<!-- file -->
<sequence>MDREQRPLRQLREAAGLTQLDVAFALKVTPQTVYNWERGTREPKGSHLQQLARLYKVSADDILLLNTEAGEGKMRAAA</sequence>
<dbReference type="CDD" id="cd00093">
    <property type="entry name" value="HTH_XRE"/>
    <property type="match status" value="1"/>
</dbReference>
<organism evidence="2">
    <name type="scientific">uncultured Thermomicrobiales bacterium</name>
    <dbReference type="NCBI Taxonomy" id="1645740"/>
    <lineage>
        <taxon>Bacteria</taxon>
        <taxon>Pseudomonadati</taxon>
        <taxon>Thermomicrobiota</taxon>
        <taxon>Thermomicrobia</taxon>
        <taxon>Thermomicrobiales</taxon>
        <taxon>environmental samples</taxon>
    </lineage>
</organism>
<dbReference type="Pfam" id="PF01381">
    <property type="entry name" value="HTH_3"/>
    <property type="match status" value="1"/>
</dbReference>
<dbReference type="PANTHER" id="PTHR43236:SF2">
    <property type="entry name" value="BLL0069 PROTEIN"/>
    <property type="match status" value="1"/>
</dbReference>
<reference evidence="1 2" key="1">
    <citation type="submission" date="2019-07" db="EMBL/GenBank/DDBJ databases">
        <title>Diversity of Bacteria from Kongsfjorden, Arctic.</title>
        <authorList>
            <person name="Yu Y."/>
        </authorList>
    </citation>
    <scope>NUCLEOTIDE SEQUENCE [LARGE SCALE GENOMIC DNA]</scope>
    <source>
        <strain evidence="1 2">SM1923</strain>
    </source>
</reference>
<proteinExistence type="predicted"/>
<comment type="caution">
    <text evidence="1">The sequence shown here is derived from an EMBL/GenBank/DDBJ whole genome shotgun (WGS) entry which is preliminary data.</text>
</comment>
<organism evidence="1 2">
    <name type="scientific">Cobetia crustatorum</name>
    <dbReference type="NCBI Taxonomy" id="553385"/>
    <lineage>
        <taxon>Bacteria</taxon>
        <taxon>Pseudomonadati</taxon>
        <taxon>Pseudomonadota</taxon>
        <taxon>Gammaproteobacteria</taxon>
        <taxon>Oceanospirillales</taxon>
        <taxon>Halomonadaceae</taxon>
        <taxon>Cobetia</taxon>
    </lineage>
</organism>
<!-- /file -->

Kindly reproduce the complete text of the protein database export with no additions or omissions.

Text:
<sequence>MDREQRPLRQLREAAGLTQLDVAFALKVTPQTVYNWERGTREPKGSHLQQLARLYKVSADDILLLNTEAGEGKMRAAA</sequence>
<dbReference type="CDD" id="cd00093">
    <property type="entry name" value="HTH_XRE"/>
    <property type="match status" value="1"/>
</dbReference>
<organism evidence="2">
    <name type="scientific">uncultured Thermomicrobiales bacterium</name>
    <dbReference type="NCBI Taxonomy" id="1645740"/>
    <lineage>
        <taxon>Bacteria</taxon>
        <taxon>Pseudomonadati</taxon>
        <taxon>Thermomicrobiota</taxon>
        <taxon>Thermomicrobia</taxon>
        <taxon>Thermomicrobiales</taxon>
        <taxon>environmental samples</taxon>
    </lineage>
</organism>
<dbReference type="Pfam" id="PF01381">
    <property type="entry name" value="HTH_3"/>
    <property type="match status" value="1"/>
</dbReference>
<dbReference type="PANTHER" id="PTHR43236:SF2">
    <property type="entry name" value="BLL0069 PROTEIN"/>
    <property type="match status" value="1"/>
</dbReference>
<reference evidence="1 2" key="1">
    <citation type="submission" date="2019-07" db="EMBL/GenBank/DDBJ databases">
        <title>Diversity of Bacteria from Kongsfjorden, Arctic.</title>
        <authorList>
            <person name="Yu Y."/>
        </authorList>
    </citation>
    <scope>NUCLEOTIDE SEQUENCE [LARGE SCALE GENOMIC DNA]</scope>
    <source>
        <strain evidence="1 2">SM1923</strain>
    </source>
</reference>
<proteinExistence type="predicted"/>
<comment type="caution">
    <text evidence="1">The sequence shown here is derived from an EMBL/GenBank/DDBJ whole genome shotgun (WGS) entry which is preliminary data.</text>
</comment>
<organism evidence="1 2">
    <name type="scientific">Cobetia crustatorum</name>
    <dbReference type="NCBI Taxonomy" id="553385"/>
    <lineage>
        <taxon>Bacteria</taxon>
        <taxon>Pseudomonadati</taxon>
        <taxon>Pseudomonadota</taxon>
        <taxon>Gammaproteobacteria</taxon>
        <taxon>Oceanospirillales</taxon>
        <taxon>Halomonadaceae</taxon>
        <taxon>Cobetia</taxon>
    </lineage>
</organism>